Florida vs. Louisiana: On perceptions, and why being there matters

Al Messerschmidt

Will you remember Florida's win over Louisiana fondly? You were probably there. Do you want to forget it forever? You were probably watching on TV and the Internet.

Spencer Hall and I have some different opinions on Florida this year, but his opinion of Florida's win over Louisiana on Saturday is probably the one most different from mine: Instead of writing about the game in his weekly post on Florida, Spencer tells us all about the times he has shit his pants as an adult, which is funny beyond belief, and writes that he did it because "Even though the Gators won, I would rather write about this all day than ever watch Florida's game tape from the University of Louisiana-Lafayette again, for any reason."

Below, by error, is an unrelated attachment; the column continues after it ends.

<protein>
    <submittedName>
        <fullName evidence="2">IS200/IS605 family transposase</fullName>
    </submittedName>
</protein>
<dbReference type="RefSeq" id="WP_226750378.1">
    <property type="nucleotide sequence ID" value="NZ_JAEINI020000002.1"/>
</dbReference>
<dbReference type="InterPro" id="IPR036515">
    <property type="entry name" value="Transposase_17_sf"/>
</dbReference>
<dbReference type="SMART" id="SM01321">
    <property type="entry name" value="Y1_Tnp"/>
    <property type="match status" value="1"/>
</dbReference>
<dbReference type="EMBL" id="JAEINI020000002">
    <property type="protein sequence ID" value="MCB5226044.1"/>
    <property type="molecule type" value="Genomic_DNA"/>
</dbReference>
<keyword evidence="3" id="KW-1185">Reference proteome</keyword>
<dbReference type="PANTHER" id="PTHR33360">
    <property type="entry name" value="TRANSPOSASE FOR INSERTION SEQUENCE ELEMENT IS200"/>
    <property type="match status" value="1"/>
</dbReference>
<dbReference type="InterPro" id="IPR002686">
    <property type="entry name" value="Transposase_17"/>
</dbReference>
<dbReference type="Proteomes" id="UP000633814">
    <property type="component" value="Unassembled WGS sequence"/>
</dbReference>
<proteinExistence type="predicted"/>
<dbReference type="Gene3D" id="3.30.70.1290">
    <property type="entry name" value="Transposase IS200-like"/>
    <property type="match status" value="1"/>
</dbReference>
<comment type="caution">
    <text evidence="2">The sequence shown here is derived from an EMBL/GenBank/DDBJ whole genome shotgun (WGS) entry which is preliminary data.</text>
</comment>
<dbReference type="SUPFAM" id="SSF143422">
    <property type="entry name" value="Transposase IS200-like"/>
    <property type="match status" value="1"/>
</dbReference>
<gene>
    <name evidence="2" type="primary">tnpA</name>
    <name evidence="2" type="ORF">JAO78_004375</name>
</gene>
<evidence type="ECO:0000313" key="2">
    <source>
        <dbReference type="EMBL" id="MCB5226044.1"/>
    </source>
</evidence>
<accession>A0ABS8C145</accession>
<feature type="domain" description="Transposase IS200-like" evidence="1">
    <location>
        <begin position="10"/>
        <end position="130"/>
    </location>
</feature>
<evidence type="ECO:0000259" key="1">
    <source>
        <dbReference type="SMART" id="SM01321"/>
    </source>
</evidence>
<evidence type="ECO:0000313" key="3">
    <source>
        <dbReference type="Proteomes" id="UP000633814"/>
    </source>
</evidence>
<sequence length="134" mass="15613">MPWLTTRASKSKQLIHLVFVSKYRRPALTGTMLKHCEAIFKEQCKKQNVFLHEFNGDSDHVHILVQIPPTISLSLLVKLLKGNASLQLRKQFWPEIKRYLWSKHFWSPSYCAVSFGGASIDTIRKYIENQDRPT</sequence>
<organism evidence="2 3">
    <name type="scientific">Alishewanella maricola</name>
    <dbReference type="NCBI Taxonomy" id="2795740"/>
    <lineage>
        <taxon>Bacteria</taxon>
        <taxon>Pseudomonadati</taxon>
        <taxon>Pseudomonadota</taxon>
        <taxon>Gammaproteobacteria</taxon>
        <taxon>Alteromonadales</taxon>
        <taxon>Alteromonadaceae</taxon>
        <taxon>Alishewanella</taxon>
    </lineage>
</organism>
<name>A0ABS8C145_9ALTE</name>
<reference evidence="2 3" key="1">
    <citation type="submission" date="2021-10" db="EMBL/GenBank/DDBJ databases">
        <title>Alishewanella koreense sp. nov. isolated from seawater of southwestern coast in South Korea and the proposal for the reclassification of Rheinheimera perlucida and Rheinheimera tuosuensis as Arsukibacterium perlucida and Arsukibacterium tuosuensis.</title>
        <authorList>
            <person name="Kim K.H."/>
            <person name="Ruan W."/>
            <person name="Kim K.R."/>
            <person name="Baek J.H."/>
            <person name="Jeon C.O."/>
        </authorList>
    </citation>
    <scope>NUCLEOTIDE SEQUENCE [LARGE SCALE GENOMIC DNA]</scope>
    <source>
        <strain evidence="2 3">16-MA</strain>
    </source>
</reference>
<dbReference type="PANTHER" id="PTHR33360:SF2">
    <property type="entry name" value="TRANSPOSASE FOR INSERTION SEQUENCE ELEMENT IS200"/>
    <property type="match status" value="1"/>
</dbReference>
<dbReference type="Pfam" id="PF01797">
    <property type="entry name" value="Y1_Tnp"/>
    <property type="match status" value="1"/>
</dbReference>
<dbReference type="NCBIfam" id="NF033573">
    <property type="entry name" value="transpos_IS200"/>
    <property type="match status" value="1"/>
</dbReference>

I get that. We see things differently depending on our perspectives. But I'm not going to apologize for enjoying the end of that game more than pretty much any other that I've ever seen: There is a fundamental difference between how fans react to a game in person and how fans react to a game when watching it on TV at The Internet, the greatest sports bar in the world.

For example: I think Florida's 2009 season was excruciating, because the weekly grind of headlines about Florida made each week a slog until Saturday, and Steve Addazio's offense left Gators fans muddling through Saturday when it did come.

The only 2009 games I saw in The Swamp were the win over Tennessee, a brutally boring game, and the win over Florida State, which was a win over a bad team; from my living room, I watched Tebow get concussed against Kentucky, watched Florida choke out LSU without an offense, watched Florida nearly get swallowed up by Starkville voodoo, and watched some highly questionable calls give the Gators their win over Arkansas.

One of my best friends, who went to every game and has been going to games forever, thinks I'm crazy for thinking of that season as a painful one.

I was on the in-person side of a big divide between watching and being at a game for one of the first times in my life on Saturday.